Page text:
By Naval Air Force Pacific Public Affairs
Helicopter Maritime Strike Wing Pacific hosted a sundown ceremony for the SH-60B Seahawk helicopter in Helicopter Maritime Strike Squadron (HSM) 73’s hangar at Naval Air Station North Island, Coronado, California, May 11.
Active duty service members, retirees, and visitors were in attendance as leadership from the helicopter community provided remarks regarding the SH-60B’s 30 years of active service in the fleet.
The ceremony’s guest speaker, Vice Adm. Paul A. Grosklags, principal military deputy, assistant secretary of the Navy for Research, Development and Acquisitions, reflected on the life of the aircraft.
“In the ,80s and ,90s, when we often didn’t have an aircraft carrier in the Arabian Gulf, that surface combatant with its one or two embarked SH-60s were the eyes and ears of the fleet and our nation in that very volatile and challenging part of the world,” said Grosklags. “In the ,90s and the 2000s, when humanitarian missions arose, whether in our own backyard such as Haiti, or on the other side of the world in the Philippines, Indonesia or Japan, there was always an SH-60B on scene.”
The SH-60B joined the operational fleet in 1985 when the aircraft made its initial deployment with a Helicopter Anti-Submarine Squadron Light (HSL) 43 detachment aboard the guided-missile frigate USS Crommelin (FFG 37).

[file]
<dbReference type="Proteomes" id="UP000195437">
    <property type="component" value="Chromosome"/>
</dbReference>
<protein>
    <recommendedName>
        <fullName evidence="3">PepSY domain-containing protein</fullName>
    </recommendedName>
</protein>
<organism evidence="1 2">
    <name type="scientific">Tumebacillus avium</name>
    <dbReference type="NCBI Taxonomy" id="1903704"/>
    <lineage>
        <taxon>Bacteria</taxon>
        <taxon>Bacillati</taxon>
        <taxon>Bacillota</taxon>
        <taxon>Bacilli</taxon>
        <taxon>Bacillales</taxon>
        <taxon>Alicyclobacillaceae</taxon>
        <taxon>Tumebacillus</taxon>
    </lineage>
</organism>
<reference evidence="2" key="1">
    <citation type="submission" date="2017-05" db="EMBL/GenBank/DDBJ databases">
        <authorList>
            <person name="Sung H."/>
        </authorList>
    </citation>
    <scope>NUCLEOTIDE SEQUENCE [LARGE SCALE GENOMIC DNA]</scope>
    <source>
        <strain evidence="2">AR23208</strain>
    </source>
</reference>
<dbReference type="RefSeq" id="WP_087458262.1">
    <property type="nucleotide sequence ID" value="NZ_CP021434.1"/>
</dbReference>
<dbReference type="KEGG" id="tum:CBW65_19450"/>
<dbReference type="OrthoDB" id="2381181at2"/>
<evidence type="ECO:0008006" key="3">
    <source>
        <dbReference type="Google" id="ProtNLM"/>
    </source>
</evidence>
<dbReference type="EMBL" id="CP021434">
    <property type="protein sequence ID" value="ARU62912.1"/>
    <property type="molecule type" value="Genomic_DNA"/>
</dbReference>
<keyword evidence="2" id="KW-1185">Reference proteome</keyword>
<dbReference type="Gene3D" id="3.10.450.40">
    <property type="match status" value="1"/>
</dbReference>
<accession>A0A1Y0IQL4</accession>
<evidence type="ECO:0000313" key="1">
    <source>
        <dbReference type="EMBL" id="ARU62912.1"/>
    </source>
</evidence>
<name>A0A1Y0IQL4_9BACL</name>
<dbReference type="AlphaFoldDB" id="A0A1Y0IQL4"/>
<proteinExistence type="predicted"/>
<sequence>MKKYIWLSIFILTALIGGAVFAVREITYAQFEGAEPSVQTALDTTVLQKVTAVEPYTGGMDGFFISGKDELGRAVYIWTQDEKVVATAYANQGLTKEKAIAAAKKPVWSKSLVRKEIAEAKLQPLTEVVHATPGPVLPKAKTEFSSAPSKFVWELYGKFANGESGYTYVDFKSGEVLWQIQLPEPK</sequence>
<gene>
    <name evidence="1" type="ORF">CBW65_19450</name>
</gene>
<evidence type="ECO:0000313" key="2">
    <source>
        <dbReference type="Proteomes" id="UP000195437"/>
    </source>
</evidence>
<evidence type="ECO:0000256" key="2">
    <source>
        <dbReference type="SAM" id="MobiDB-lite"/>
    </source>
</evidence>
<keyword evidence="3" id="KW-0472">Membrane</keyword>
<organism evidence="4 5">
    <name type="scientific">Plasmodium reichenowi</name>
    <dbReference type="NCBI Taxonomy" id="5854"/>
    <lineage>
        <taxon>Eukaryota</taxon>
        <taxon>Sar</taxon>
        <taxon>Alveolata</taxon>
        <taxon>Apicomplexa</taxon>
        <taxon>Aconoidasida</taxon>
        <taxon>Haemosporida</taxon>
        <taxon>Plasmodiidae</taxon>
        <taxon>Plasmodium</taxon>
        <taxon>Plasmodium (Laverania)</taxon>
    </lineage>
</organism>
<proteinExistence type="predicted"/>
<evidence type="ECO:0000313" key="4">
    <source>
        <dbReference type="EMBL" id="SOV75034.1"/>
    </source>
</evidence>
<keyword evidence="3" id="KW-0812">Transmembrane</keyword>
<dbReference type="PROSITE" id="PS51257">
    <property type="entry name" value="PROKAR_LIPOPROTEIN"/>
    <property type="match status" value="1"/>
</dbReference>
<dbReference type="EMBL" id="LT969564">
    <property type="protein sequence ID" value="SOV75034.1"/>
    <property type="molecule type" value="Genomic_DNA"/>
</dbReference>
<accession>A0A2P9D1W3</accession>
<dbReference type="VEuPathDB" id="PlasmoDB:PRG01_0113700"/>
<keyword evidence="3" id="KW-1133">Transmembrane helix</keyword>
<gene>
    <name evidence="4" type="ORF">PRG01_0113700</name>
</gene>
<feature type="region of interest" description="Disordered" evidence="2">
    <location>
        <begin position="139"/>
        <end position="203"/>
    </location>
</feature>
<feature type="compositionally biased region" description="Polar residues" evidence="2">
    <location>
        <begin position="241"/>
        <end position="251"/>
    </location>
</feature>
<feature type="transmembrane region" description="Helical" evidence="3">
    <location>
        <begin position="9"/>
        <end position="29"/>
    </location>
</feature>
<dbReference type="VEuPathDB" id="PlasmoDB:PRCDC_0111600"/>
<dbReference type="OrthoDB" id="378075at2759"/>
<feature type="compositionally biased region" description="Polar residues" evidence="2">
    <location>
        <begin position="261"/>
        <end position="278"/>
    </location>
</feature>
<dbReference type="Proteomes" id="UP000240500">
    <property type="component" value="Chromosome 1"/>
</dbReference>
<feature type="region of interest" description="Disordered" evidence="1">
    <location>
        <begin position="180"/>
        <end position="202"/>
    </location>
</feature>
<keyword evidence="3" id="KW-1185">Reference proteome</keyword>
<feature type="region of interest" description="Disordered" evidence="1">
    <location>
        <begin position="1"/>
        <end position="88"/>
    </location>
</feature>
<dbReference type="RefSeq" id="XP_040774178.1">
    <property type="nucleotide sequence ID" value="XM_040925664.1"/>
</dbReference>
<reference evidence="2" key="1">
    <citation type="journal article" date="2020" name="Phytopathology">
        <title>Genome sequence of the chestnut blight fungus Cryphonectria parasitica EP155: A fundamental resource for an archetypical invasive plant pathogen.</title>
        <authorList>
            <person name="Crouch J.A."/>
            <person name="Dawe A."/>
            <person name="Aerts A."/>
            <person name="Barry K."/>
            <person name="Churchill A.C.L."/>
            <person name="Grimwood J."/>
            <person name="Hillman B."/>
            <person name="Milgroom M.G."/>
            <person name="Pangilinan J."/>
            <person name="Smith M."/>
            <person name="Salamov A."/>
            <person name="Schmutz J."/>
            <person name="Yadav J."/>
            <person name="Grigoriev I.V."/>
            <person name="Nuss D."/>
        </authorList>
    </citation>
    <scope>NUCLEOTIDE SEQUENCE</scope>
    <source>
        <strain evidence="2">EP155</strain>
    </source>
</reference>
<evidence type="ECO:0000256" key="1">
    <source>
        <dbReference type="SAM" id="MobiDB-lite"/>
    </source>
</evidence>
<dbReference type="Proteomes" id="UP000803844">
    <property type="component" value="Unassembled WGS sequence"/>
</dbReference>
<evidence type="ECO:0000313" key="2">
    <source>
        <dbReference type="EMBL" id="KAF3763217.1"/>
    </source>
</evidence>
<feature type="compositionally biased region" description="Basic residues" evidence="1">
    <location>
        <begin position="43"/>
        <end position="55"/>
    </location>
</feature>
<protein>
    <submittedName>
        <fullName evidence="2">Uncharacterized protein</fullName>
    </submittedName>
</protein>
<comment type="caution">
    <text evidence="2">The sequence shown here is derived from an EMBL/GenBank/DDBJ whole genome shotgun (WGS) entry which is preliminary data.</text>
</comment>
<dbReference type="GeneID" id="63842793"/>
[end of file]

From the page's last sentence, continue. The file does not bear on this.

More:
Since joining the fleet, the aircraft has completed more than 3.6 million flight hours in support of operations and training.
The last active-duty SH-60B detachment, which was a detachment from HSM-49 at Naval Air Station North Island, returned from a seven-month deployment aboard the guided-missile frigate USS Gary (FFG 51) to the U.S. 4th and 3rd Fleet area of operations April 17.
“We are here today to salute the SH-60B as it departs our flight lines,” said Grosklags. “But in the end, this community has not been just about the aircraft, it’s really been all about the people—that aircrewman delivering the water, the pilots flying that aircraft and certainly the maintenance professionals making sure the aircraft was available and ready to fly.”
The ceremony concluded after an SH-60B and an MH-60R Seahawk conducted a fly-by of HSM-73’s hangar to represent a change of watch for the aircraft.
The SH-60B is being replaced by the MH-60R, which is capable of executing the same missions as the SH-60B, but with significant advancements in mission systems that dramatically enhances its effectiveness. MH-60R aircraft carry out various missions including anti-submarine warfare, anti-surface warfare, vertical replenishment, search and rescue, humanitarian relief and medical evacuation.